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Joint Panel Urges Screening and Monitoring of Patients Using Second- Generation Antipsychotics

ALEXANDRIA, Va., Jan. 27 /PRNewswire/ -- People who take antipsychotic drugs for the treatment of a variety of mental illnesses may be at increased risk for obesity, diabetes and high cholesterol -- all of which can lead to heart disease. Because of this, a joint panel of the American Diabetes Association, American Psychiatric Association, American Association of Clinical Endocrinologists, and the North American Association for the Study of Obesity has issued a consensus statement asking doctors to carefully screen and monitor patients on these medications for signs of rapid weight gain or other problems that could lead to diabetes, obesity and heart disease and refer them to specialists if necessary.

The consensus statement, published in the February issue of Diabetes Care, outlines guidelines for doctors treating people with a class of drugs known as second-generation antipsychotics (SGAs). These drugs, the use of which has soared in recent years, are used to treat a variety of mental illnesses, including: schizophrenia spectrum disorders; bipolar disorder; dementia; psychotic depression; autism and developmental disorders; and, to a lesser extent, delirium; aggressive behavior; personality disorders; and posttraumatic stress disorder.

The panel concluded that "there is considerable evidence" that treatment with SGAs can lead to rapid weight gain and that most of the weight gained is fat. Studies also show an association between SGA use and the development of pre-diabetes, diabetes, and elevated blood lipid levels. In some cases, SGA use has also been associated with diabetic ketoacidosis (DKA), which can be life-threatening. While weight gain was associated with first-generation antipsychotics, data regarding other metabolic effects are not available.

The panel also concluded that the SGAs differ in their risk profiles and that some SGAs, such as clozapine and olanzapine, while effective treatment options, raise a greater risk of weight gain, diabetes and lipid disorders than others. The statement notes that "...Even for those medications associated with an increased risk of metabolic side effects, the benefits to specific patients could outweigh the potential risks." Thus, while risks reviewed in this study should influence choice of medication, the need to balance benefits and a wide range of risks underscores the importance of tailoring treatments to individual patients.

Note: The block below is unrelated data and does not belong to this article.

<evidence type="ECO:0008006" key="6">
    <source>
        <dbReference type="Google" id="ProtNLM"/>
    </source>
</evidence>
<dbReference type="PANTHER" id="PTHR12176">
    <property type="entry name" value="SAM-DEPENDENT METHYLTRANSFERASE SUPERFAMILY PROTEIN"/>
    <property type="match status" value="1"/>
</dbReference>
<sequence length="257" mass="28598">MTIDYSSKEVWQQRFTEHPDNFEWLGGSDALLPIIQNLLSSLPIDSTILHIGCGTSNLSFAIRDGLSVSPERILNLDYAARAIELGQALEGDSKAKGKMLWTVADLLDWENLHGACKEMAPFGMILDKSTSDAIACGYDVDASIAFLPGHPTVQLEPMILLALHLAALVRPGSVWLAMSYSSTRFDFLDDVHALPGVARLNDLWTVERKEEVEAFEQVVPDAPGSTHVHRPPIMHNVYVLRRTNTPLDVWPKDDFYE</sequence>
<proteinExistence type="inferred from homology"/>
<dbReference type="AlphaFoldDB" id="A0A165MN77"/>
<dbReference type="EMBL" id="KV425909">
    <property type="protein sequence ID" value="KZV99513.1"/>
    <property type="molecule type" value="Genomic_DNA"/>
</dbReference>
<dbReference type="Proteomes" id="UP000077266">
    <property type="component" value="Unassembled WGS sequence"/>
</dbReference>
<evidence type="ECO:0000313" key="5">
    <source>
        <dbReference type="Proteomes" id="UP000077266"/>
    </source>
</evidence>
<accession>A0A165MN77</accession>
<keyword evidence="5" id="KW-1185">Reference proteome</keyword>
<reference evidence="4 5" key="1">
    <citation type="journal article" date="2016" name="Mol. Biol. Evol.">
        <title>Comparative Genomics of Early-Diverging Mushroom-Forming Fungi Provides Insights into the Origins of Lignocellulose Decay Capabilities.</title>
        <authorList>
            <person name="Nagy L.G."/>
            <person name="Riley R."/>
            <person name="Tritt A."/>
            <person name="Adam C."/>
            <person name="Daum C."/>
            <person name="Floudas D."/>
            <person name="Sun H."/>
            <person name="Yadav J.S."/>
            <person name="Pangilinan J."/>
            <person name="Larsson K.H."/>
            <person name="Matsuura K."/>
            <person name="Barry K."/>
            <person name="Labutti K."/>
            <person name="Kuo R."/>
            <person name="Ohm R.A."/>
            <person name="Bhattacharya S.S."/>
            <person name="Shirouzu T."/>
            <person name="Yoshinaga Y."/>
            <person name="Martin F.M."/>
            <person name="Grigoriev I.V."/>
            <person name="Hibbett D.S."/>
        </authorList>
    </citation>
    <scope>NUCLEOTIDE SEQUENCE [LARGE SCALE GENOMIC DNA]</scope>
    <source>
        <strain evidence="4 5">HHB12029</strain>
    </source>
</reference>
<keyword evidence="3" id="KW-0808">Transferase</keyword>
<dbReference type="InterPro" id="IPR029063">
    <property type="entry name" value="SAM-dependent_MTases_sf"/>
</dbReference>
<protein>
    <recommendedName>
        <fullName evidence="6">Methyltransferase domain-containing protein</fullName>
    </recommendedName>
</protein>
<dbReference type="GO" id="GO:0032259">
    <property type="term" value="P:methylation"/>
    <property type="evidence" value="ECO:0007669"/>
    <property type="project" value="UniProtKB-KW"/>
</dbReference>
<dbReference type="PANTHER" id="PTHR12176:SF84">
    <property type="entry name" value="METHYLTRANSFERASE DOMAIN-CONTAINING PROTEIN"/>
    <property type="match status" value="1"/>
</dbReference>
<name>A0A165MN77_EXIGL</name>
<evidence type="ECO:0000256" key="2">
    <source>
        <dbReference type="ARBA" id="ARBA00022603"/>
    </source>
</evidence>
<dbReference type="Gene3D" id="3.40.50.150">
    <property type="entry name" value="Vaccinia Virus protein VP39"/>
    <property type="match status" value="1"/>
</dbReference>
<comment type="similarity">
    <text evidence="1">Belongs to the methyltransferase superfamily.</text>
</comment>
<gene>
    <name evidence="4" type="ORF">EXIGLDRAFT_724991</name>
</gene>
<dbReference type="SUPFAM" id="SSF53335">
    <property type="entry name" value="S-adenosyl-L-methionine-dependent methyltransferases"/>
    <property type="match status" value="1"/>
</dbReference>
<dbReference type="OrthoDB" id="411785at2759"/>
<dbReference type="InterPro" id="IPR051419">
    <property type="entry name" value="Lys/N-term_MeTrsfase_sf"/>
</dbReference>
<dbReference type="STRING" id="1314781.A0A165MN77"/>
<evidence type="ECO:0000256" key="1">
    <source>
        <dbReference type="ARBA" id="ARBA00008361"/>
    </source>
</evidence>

Therefore, the panel recommended that doctors prescribing antipsychotic drugs first perform baseline screenings of:

* Personal and family history of obesity, diabetes, dyslipidemia (cholesterol and triglyceride levels), blood pressure or cardiovascular disease;

* Weight and height;

* Waist circumference;

* Blood pressure;

* Fasting plasma glucose; and

* Fasting lipid profile.

The panel also recommended that referral to specialists be considered if problems with significant weight gain, new onset diabetes, or other cardiovascular risk factors occur and that nutrition and physical activity counseling be provided to all patients who are taking antipsychotic medications and are overweight or obese.

The panel recommended frequent follow-up monitoring of any patient receiving SGA therapy, and concluded that people at greatest risk for these complications should be prescribed SGAs least likely to cause them.

The panel concluded that more research is needed to more clearly define the risks associated with SGAs. In the meantime, as with all drugs, the undesirable side effects associated with SGAs should be an important consideration.

Diabetes Care, published by the American Diabetes Association, is the leading peer-reviewed journal of clinical research into the nation's fifth leading cause of death by disease. Diabetes also is a leading cause of heart disease and stroke, as well as the leading cause of adult blindness, kidney failure and non-traumatic amputations. For more information about diabetes, visit the American Diabetes Association Web site or call 1-800-DIABETES (1-800-342-2383).

The consensus development conference was supported in part by an educational grant from AstraZeneca, Bristol-Myers Squibb Co., Janssen Pharmaceutical Products, Eli Lilly and Co., and Pfizer Inc.

Source: American Diabetes Association

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